Home Science “Puke pills” could stop introduced foxes from decimating native species

“Puke pills” could stop introduced foxes from decimating native species

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"Puke pills" could stop introduced foxes from decimating native species

The European red fox isn’t native to Australia, but it certainly does live there now, preying on native species. In an effort to help restore the ecological balance, scientists are experimenting with putting foxes off of some of those creatures, by making them barf.

Along with the ethical objections that many people have to simply culling fox populations, such efforts can sometimes have the opposite of the desired effect.

In the past, it’s been shown that in response to an initial drop in their numbers, coyotes will compensate by starting to breed at a younger age and more often. As a result, there end up actually being more coyotes in a given area than there were before the culling started.

Not wanting something similar to happen with the red foxes, scientists from the Australian National University and the University of South Australia have been pursuing another, non-lethal tactic – they’re trying to make foxes associate eating certain animals with feeling sick.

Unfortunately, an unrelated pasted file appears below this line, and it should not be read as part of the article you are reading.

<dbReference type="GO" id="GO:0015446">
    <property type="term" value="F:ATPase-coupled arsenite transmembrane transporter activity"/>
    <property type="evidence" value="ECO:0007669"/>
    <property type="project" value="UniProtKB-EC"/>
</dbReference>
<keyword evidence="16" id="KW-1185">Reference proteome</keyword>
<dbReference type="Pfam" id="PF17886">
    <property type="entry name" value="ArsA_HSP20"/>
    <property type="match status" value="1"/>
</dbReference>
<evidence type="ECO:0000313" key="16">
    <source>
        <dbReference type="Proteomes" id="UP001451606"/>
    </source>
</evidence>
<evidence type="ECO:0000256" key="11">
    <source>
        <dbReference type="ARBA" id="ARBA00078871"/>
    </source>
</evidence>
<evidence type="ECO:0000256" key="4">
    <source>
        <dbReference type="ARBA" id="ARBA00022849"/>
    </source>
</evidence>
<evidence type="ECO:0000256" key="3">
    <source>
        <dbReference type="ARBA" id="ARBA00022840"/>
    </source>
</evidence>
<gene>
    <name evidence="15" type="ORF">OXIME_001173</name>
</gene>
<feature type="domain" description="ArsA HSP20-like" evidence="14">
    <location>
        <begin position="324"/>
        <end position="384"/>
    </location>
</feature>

As part of the study, the researchers laid out caches of fried deboned chicken in a total of 30 locations within Australia’s Wandiyali-Environa Wildlife Sanctuary. They did so over three sequential time periods.

For the first period (10 days), the chicken had an empty gelatin capsule stuck inside of the meat. For the second period (12 days), the capsule contained a veterinary drug known as levamisole, which would temporarily make the foxes feel nauseous and cause them to vomit. For the third period (12 days), the chicken once again contained an empty capsule.

It was found that throughout the third period, the foxes took an average of 30% less chicken than they did during the first period. It is believed that this reduction was due to what took place during the second period, when the foxes came to associate the eating of chicken with throwing up.

Although more research still needs to be conducted, it is hoped that the team’s findings could ultimately help preserve certain at-risk native species, without having to resort to trapping, shooting or poisoning foxes.

A paper on the study, which was led by Australian National University PhD student Tim Andrewartha, has been published in the journal Conservation Science and Practice.

Source: University of South Australia

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